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    What was Manna?

    This is a scriptural commentary submitted by a volunteer or a volunteer translator. It’s not an official view of the 2001 Translation project. We are not a religion and we do not establish doctrine. These commentaries reflect a variety of views and some disagree with each other. Anyone can submit a commentary (see requirements).

    Exodus 16:31 says that manna looked like white coriander seeds (cilantro). These are perfectly round and about a quarter-inch in size. It describes it as tasting like whole-wheat crackers and honey, provides us a good idea of its flavor. Numbers 11:7 says it looked like frost on the ground.

    It may be called manna because those were the first words the IsraElites said (in Hebrew) when the saw it… ‘Man hu?’ or, ‘What is it?’

    Was manna just some natural phenomenon? Probably not. There is no other account of anything like it in history, and the IsraElites lived off of it for 40 years. Also notice that no matter how much a person gathered, there was always enough. Finally, it spoiled every single night after sundown, but never on the night before the Sabbath. Surely, then, it was a miracle from Jehovah/Yahweh.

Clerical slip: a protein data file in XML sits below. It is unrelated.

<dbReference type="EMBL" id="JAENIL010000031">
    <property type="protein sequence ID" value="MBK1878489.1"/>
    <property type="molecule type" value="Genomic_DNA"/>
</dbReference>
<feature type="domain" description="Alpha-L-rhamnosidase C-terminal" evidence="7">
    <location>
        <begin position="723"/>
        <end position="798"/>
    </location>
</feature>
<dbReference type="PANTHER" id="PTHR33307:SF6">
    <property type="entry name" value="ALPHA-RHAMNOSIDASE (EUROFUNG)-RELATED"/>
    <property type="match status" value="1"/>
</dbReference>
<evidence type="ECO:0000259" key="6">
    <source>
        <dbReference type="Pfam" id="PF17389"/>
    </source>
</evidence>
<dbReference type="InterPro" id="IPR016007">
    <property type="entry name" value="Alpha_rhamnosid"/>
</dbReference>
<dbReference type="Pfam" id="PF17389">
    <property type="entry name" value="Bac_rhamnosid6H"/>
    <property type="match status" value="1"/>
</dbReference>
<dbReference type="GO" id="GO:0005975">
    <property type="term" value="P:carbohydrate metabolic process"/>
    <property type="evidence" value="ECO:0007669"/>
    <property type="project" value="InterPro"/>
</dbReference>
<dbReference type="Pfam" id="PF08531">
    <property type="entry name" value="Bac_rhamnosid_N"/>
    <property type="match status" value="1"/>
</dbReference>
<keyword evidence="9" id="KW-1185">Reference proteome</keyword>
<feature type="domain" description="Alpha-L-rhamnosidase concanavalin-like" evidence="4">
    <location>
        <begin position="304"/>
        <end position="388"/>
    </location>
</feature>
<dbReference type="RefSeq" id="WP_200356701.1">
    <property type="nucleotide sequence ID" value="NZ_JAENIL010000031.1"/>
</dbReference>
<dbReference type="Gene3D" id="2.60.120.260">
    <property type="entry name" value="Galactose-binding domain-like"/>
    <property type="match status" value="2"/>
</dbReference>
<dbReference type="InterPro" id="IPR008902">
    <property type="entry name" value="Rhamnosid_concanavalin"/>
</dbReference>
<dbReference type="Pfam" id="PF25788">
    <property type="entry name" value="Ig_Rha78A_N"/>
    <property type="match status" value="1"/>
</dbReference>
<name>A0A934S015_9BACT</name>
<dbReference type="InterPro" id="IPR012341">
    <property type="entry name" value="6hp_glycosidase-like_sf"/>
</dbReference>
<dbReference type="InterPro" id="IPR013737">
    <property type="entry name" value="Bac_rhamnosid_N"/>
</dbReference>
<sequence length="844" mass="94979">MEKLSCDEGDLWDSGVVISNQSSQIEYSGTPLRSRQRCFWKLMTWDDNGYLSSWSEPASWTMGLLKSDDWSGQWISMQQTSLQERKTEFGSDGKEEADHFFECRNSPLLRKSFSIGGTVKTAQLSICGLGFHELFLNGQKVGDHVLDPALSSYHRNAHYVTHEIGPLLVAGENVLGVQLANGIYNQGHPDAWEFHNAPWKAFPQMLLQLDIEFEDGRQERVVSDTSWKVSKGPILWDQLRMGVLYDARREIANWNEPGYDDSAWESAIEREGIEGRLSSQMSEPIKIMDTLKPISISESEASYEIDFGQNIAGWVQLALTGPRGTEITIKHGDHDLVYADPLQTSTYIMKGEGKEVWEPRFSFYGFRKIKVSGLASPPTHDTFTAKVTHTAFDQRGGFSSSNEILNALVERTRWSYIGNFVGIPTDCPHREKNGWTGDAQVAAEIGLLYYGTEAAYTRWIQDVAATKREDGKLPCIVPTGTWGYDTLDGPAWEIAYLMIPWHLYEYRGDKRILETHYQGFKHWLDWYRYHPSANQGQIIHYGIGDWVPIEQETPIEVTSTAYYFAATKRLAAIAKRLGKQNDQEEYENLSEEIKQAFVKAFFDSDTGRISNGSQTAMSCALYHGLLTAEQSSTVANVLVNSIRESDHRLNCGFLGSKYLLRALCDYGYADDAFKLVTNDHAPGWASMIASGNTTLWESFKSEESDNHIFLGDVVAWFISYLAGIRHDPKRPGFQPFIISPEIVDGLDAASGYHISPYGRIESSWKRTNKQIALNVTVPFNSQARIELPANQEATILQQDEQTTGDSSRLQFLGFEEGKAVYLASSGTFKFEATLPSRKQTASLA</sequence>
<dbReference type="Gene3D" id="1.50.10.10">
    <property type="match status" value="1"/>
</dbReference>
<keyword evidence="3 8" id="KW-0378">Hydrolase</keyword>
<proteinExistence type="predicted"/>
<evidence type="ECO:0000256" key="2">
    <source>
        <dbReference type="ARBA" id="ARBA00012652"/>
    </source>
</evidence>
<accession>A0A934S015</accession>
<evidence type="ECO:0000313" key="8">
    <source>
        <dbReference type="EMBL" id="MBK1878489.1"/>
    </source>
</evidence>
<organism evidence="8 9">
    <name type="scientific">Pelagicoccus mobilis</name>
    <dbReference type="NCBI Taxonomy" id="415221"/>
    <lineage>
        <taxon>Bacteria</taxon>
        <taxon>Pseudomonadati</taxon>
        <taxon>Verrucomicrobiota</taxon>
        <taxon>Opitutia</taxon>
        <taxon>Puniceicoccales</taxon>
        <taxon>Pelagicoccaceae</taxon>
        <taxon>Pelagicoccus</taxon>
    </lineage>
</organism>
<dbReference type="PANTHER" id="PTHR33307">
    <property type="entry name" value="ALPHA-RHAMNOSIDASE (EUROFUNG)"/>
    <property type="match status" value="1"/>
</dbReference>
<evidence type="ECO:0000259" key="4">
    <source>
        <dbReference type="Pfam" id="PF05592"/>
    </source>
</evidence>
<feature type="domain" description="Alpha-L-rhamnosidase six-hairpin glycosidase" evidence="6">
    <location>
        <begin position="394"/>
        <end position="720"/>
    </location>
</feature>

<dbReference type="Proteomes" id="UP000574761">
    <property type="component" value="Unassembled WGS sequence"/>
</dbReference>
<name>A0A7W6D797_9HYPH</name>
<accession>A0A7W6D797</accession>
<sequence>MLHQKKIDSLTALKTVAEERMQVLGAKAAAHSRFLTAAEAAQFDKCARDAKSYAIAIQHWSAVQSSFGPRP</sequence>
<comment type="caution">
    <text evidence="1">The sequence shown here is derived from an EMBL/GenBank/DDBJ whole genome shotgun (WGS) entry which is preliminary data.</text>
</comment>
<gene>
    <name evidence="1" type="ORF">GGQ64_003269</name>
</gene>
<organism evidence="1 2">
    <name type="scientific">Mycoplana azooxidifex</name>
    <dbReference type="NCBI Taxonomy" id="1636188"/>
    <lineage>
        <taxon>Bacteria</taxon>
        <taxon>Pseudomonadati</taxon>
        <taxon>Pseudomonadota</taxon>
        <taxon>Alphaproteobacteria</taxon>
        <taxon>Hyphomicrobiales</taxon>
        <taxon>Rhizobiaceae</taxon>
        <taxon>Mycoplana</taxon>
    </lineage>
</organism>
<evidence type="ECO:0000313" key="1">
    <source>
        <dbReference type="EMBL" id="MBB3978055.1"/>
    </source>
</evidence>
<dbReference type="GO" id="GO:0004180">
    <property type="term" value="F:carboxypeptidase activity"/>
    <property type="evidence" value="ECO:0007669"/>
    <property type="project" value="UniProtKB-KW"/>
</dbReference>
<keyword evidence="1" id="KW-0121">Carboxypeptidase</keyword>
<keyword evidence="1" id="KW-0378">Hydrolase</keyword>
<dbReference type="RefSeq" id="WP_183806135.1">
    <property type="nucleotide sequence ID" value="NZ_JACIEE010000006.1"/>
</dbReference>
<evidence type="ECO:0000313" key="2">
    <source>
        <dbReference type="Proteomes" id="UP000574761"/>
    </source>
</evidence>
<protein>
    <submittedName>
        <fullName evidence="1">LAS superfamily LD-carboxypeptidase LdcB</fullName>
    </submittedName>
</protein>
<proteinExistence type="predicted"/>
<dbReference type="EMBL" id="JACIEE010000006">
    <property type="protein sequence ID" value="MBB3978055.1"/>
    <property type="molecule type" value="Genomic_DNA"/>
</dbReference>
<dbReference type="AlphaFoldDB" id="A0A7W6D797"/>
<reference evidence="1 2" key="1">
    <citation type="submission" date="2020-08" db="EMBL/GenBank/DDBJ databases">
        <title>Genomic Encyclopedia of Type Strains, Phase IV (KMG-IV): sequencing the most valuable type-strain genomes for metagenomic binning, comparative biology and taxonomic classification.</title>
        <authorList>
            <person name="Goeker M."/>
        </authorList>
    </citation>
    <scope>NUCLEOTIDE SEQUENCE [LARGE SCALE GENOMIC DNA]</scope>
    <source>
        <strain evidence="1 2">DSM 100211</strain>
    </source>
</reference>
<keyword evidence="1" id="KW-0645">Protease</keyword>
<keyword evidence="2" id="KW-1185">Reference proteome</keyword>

Can we describe it as ‘bread from heaven?’ Although Nehemiah 9:15 calls it that, John 6:32 reports that Jesus said:

    ‘I tell you the truth; The bread that Moses gave them didn’t [really] come from heaven.’

    So although the manna was clearly a miracle, coming by the power of God, its composition was earthly. Understand that the word for ‘heaven’ can mean both the spirit realm where God resides, and the sky of the earth. Some people must have misunderstood and thought that manna actually came from the spirit world.

    Then Jesus likened the manna from God to his own flesh, and said (in verses 32, 33):

    ‘However, my Father will give you bread that truly does come from heaven.
    For God’s bread is the one that came from heaven in order to give life to the world.’

    In other words, unlike the manna, Jesus really did come from heaven. This explains the likening of his body to bread, and the symbolic eating of his flesh. Just like how the IsraElites ate manna from ‘heaven’ to stay alive, Christians would have to ‘eat’ (or share) in the body of Christ to gain life – something that truly came from the heavenly spirit world.

    Jesus says in verses 48-50:

    I am the bread of life! Even though your ancestors ate the manna in the desert, they [still] died… but those who eat this bread that came from heaven will not die!